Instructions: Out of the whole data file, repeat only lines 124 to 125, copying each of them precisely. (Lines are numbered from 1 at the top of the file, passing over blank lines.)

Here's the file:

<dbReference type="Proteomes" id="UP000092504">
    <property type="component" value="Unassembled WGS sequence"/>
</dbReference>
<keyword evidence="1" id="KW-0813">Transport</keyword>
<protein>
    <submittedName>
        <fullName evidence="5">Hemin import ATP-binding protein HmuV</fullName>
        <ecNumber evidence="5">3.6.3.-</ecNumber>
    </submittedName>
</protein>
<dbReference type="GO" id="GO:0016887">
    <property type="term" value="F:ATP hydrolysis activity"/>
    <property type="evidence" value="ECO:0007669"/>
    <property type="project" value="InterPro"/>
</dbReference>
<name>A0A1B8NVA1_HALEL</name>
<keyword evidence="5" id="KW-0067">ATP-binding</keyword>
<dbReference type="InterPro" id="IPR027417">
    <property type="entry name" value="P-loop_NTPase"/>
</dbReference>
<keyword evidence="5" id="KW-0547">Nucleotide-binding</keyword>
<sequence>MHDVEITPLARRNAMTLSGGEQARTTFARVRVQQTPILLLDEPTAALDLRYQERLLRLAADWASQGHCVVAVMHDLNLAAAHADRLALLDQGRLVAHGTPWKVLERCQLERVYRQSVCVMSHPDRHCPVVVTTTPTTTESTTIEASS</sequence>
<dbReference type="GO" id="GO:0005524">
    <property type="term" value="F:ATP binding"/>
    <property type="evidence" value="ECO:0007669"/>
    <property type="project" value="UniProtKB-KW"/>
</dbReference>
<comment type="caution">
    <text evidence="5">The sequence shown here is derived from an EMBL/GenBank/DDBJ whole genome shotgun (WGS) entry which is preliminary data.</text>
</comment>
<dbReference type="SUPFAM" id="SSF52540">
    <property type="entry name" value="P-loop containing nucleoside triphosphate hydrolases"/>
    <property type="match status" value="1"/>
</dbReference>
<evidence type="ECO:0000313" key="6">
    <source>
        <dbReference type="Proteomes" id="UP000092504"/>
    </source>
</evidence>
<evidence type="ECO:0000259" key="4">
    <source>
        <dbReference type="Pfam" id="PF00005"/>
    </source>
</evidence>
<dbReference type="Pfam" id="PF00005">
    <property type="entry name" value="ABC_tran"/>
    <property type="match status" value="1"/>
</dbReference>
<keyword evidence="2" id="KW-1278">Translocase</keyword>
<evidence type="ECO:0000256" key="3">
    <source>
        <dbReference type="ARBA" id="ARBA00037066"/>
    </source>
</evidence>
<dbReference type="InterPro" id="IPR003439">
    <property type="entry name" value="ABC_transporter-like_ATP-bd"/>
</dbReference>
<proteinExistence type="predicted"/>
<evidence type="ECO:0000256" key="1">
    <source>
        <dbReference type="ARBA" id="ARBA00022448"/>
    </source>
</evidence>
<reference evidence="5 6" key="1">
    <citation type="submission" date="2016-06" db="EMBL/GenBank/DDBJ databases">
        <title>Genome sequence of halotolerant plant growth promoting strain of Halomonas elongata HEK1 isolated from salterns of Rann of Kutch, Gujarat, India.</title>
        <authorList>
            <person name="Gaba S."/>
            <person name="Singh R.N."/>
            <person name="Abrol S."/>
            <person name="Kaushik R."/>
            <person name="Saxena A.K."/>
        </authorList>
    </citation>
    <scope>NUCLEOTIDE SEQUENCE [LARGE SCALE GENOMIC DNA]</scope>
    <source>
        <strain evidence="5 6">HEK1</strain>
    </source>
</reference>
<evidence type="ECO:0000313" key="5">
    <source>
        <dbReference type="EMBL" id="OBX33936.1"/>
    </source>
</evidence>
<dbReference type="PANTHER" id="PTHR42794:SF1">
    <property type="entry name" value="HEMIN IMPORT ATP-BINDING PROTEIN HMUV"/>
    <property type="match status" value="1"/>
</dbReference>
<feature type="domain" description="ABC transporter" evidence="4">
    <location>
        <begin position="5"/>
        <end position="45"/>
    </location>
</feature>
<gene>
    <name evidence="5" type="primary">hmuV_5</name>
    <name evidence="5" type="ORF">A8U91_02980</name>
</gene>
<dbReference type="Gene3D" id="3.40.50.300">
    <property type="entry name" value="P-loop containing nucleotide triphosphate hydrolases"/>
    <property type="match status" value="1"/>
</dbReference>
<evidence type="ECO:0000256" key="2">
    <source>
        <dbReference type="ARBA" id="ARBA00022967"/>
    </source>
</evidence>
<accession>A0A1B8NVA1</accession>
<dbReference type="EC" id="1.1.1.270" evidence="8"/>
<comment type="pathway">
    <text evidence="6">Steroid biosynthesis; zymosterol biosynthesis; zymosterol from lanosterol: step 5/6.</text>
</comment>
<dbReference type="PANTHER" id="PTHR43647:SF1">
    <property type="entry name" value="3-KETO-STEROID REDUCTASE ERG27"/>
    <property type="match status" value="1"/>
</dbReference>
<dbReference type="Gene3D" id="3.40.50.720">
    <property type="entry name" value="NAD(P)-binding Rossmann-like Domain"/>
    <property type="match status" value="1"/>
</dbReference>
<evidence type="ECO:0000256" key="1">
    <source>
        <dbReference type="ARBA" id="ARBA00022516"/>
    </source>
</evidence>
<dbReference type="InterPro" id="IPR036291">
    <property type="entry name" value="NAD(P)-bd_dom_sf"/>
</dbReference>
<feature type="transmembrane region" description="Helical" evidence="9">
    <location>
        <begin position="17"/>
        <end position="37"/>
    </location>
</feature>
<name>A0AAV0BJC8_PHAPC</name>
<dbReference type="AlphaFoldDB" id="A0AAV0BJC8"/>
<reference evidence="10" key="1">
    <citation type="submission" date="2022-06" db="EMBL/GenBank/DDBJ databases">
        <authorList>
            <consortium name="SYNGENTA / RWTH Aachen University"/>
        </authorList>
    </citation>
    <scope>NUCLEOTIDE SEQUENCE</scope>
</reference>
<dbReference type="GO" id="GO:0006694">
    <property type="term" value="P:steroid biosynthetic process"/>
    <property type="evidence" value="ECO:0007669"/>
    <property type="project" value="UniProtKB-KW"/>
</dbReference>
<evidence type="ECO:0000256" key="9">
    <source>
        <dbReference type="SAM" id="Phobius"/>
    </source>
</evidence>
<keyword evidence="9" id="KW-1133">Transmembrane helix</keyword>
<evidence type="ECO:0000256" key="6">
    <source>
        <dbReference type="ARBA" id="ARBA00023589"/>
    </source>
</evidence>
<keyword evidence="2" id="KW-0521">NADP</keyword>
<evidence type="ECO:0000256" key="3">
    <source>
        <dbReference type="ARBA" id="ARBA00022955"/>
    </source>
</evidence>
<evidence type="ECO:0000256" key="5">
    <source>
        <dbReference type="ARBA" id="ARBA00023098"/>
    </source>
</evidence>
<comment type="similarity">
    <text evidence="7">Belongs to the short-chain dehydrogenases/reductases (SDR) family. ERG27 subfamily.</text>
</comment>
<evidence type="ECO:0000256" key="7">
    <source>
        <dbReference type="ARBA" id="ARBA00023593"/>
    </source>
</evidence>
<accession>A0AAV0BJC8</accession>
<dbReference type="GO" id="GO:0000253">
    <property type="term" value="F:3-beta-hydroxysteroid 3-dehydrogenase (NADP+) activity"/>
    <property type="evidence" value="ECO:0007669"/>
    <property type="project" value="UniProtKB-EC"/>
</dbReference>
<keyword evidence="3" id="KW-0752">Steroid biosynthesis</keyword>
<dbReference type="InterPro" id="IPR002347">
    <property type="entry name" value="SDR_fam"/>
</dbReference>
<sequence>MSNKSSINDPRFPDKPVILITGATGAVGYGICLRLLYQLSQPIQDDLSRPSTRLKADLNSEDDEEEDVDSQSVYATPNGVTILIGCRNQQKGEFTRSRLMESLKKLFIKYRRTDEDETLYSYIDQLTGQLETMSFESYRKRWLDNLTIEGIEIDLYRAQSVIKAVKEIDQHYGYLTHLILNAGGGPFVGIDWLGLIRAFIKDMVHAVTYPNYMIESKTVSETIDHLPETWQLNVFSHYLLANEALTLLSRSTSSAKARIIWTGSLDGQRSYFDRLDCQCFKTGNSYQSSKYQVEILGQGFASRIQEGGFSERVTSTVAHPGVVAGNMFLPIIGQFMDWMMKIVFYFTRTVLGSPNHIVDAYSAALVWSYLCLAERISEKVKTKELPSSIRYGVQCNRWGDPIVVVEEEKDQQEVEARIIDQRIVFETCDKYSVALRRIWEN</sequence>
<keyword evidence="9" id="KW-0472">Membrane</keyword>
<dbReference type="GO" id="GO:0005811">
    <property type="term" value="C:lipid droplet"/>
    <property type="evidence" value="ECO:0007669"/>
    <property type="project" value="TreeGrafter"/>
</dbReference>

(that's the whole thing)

    </source>
</evidence>